Give Advice – Second Conditional Exercise

It can be very important to give advice to someone when they are unsure what to do. Maybe a friend is trying to buy a new pair of shoes but they can’t decide which pair they like more, or maybe a coworker is not sure when they should complete a project. A common way to give advice is to use the second conditional. Some examples are:

If I was you, I would not buy the red shoes because they are very ugly.”

If the boss worked on this project, he would complete this project on time.”

This is constructed by the following formula:

If + S + past simple + objects, S + would + verb + objects

Now it looks like you’re learning math and English! A common way to give advice with the second conditional is to put yourself in someone else’s shoes with the phrase, “If I was you,..”. Then describe what you would do in that situation. “If I was you, I would exercise more often.” This is like the first piece of advice above. This is a great phrase to use and it simplifies the creation of new pieces of advice because the first half is done already. But be careful! If you give too much advice people may think that you have a superiority complex, meaning you think that you are better than other people.

Below is some bad advice, finish constructing the sentences by using and conjugating the correct words.

Give Advice - Second Conditional

Complete the sentences using the words in brackets. Remember to conjugate the verb!

DC’s Batman and Superman Remain Strong in the Face of Marvel

DC and Marvel have a long and competitive history. Perhaps you prefer one over the other, but what remains clear is that Batman and Superman are still forces to be reckoned with. Should superheroes change? We think so. Change is good. It makes them endure.

Watch the video and then do the accompanying English language exercises.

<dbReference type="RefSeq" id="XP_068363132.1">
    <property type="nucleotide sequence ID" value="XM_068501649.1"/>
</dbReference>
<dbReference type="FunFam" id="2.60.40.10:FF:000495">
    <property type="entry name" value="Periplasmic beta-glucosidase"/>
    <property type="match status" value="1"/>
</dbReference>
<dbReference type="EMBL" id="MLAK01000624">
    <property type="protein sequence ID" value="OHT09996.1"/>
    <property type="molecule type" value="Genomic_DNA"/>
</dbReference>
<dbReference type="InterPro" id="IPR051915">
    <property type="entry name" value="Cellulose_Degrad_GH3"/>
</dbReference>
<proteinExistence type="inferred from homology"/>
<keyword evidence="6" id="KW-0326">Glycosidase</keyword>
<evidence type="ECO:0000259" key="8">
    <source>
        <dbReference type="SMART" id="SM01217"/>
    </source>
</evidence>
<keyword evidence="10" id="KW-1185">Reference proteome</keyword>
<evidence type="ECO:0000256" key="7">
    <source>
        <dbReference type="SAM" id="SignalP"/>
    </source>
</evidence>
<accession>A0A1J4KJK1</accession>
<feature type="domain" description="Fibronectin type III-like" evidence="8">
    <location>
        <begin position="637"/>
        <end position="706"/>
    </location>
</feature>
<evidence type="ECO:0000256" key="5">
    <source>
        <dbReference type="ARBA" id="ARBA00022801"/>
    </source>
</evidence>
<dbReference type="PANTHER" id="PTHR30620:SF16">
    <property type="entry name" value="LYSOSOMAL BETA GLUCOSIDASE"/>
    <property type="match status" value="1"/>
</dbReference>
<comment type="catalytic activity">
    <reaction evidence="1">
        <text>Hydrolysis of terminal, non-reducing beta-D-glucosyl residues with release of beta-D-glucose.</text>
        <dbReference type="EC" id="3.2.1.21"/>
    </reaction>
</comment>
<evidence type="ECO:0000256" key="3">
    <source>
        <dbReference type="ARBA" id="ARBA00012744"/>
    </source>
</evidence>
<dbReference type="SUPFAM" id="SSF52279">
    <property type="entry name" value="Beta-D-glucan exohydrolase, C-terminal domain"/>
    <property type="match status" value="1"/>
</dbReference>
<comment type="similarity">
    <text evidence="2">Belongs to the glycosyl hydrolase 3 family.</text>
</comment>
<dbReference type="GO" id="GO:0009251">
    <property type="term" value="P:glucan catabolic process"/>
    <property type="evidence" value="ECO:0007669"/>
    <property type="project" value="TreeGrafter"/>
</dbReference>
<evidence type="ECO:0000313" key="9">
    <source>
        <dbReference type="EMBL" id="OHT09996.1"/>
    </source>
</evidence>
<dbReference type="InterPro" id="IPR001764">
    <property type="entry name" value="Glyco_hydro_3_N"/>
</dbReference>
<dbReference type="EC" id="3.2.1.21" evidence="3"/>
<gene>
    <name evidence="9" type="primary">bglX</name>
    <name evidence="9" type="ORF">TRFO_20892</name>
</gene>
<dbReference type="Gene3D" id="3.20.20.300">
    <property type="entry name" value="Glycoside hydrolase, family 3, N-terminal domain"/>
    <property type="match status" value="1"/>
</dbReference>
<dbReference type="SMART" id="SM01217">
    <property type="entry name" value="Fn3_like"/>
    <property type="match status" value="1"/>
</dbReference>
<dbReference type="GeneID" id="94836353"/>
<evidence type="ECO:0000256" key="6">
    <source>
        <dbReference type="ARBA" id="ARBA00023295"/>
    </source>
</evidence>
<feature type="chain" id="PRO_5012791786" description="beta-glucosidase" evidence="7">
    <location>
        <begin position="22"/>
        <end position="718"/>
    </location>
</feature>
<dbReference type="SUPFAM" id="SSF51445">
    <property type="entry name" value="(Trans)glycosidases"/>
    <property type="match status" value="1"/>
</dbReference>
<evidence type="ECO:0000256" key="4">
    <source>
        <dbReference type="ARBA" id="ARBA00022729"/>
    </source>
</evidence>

The news is a consistent source of entertainment, knowledge and discovery that never ceases to exist and always comes out with more and more material each day. Because it plays such a vital part in our lives and is so important to keep up with, it is without a doubt a piece of your everyday routine that can’t go ignored.

Whether it is to understand the ramifications of recent legislation passed, to hear about recent events and grasp the potential consequences to your country, or simply hear about what is happening in other countries in order to compare them to what’s happening in yours, the news is certainly a staple in our lives and the most consistent way to get information.

This is why Scrambled Eggs has decided to unite two of your biggest worlds: learning English and keeping up with what is happening in the world. We hope our challenging daily exercises, composed of listening, vocabulary and comprehension exercises in English, will satisfy both of those above worlds in a satisfactory and also entertaining way.

So enough about introductions, let’s get to today’s Learn English with the News topic:

Adapted from this article

Now that you’ve had a listen, let’s put your knowledge to the test with some of our vocabulary and comprehension exercises:

DC’s Batman and Superman Remain Strong in the Face of Marvel| Definition Match

Put the following words to the correct definitions.

DC’s Batman and Superman Remain Strong in the Face of Marvel| Fill in the Blank

Fill out the text below with the correct answers.

DC’s Batman and Superman Remain Strong in the Face of Marvel| True or False

Indicate which sentences are true and which ones are false.

And that’s it for today’s English lesson, where you can improve your English with the news and current events. Do you have any comments or special requests for us for the next edition of Learn English with the News? Be sure to leave any feedback you have in the comments section below, as we would love to help you on your quest to learn the English language!

For other Learn English with the News segments, be sure to check out the rest of our posts:

Full Text:

While Marvel might be ahead of DC at the box office, DC still possesses the two most iconic superhero franchises: Batman and Superman. It turns out that this can be both a blessing and a curse. The Batman, an upcoming movie starring Robert Pattinson (of Twilight fame), is set to be released in March 2022.